Reframing art is often the goal of group exhibits, breathing in new context by banding together artists with parallel ideas.
But for B Artistic Gallery (BAG for short) “reframing” used to be more literal.
Formerly known as B Artistic Frames and Gallery when it opened in the sleepy business enclave of Damansara Perdana in Petaling Jaya over 10 years ago, the change of name isn’t just a rebranding but a restarting for the business.
Gallery owner Satish Kumar, 29, was inspired by Sembilan, the Seremban-based art residency programme, and how it took in artists.
“I’m in the (art) framing line, I have the space, and I figured, I should help, too. It’s a win-win situation, and it’s satisfying to see the newcomer Malaysian (art) scene grow,” he says, though referring to the more conventional model of networking with artists and exhibiting them.
The idea to reframe the space began in 2012 after Satish took over the business from its previous owner.
“I worked in this shop after SPM, then took a break to go to uni,” reveals the mechanical engineering major. After Satish graduated, he took up the then-owner’s offer to carry on the mantle, as the owner was going abroad to live.
The other catalyst was the snobbery of typical art galleries.
“In a gallery, you have a salesman in a suit, all serious, like ‘Sir, can I help you?’. Here we’re all just ‘bro’,” says Satish with a chuckle.
He feels “proper” galleries are intimidating for casual art enthusiasts, while curious onlookers often wander into frame shops and sometimes even pick up the commercial reproductions, which cost at most about RM500 a pop.
As if to punctuate the point, mid-interview, an elderly lady wanders into BAG to ask about the gallery’s wood flooring, and if she could get it for her home. Satish, struggling to keep a straight face, directs her to a nearby Home Depot.
Where B Artistic Frames and Gallery’s walls and floors were once crowded with frame samples, uncollected art pieces and commercial reproductions, BAG is now minimalist chic, completely bare, except for its debut exhibition Simula, and a wall of frame samples.
In curator Stephen Menon’s typical fashion, Simula’s meaning is triple-fold: a Filipino word for “beginnings”, Bahasa Malaysia for “person who starts” (si mula) and shortened from English’s simulation, “to derive works that imitate the operations of real world processes”.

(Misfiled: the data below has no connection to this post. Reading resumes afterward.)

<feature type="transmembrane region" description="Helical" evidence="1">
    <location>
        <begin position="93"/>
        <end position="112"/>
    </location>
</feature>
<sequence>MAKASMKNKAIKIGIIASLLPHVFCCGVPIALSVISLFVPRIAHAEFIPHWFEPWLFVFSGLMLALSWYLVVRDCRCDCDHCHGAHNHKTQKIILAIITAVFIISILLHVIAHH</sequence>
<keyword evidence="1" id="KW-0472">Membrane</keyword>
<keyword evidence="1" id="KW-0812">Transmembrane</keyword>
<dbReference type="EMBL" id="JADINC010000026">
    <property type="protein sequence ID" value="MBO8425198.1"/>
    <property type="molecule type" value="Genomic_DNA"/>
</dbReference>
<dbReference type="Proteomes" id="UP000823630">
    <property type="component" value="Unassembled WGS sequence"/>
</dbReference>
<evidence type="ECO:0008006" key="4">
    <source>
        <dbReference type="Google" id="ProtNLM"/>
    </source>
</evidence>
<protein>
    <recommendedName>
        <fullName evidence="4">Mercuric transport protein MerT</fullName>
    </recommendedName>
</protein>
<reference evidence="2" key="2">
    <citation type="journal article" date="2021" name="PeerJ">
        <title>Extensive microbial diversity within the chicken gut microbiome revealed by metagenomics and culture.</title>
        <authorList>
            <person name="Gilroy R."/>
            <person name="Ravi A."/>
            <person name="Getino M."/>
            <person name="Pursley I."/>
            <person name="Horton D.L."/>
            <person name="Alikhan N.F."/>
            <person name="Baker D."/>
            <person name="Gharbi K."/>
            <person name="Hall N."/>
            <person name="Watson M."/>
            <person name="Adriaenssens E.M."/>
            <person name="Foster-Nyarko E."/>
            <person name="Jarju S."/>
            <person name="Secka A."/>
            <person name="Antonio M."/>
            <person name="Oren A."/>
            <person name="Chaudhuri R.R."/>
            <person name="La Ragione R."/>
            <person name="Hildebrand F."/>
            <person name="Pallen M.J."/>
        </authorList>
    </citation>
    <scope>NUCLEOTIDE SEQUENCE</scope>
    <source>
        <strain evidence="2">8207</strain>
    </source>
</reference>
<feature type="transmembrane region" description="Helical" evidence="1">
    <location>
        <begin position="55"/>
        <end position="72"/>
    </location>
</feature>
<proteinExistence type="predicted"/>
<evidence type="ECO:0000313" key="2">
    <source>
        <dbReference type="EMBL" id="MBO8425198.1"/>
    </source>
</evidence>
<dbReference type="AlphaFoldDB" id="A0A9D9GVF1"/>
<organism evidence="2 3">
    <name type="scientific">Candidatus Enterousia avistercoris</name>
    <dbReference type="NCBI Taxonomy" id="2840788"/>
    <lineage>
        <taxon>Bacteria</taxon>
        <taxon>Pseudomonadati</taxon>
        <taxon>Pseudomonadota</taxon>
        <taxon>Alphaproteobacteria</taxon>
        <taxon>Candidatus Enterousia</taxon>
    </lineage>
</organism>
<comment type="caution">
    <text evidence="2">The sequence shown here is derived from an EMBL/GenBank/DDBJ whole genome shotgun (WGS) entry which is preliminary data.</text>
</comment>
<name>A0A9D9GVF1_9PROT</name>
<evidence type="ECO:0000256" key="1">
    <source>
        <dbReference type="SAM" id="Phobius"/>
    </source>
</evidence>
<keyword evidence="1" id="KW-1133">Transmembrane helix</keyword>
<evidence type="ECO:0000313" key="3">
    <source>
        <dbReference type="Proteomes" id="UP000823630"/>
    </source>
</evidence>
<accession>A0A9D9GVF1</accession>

Through the exhibition, Satish aims to simulate a gallery atmosphere and it marks a new beginning for BAG.
The Simula group exhibition features nine artists, with figurative, abstract and impressionist works. The artists are Dr Hushinaidi Abdul Hamid, Ajim Juxta, Rizhar Arahim, Aziz Talha, Marisa R Ng, Nicholas Choong, Liu Cheng Hua and Mahzurah Shaari, plus film photographs by Satish himself.
The exhibition is also a debut for Mahzurah, 34, with her Alas-Alas series, which uses thick acrylic strokes to represent the movement and textures of plants.
The former debt collection agent drew her inspiration from her love of hiking, spending three months sketching plants she encountered along the trails and then another three months to convert it into an impressionist’s vision.
Meanwhile, architectural graduate Ajim’s Tugu series marks a departure from his focus on buildings and landscapes. For his piece at Simula, he goes for the figurative impact by way of a triptych of skulls.
“In Genesis, on the sixth day when God created humans, they were given the freedom to do good or bad. In order to leave a legacy, a tugu, we need to have the wisdom to make the right choices,” says the 33-year-old.
The senior artist of the group, Hushinaidi, 44, bases his paintings on his family. Working off memory rather than reference, his two works are in a pale hue, with semi-corporeal forms, reminiscent of a half-remembered dream.
“The moments I chose are those that happen time and again, like my kids growing up, waking up my daughter every day – these stick in the mind. But I don’t recall too much detail; memories are soft, I can’t remember the exact colours and shapes,” he shares.
Only a portion of the works are framed, reflecting the gallery’s approach to artistic freedom, from being frame-optional to setting one’s own price tags.
The Simula group exhibition is on at B Artistic Gallery, Jalan PJU 8/5C, Damansara Perdana, Petaling Jaya, Selangor till Feb 10. Opening times: 9am-6pm, Monday to Saturday. Sunday by appointment. For more information, call 013-977 7775. Visit: www.facebook.com/bartistic.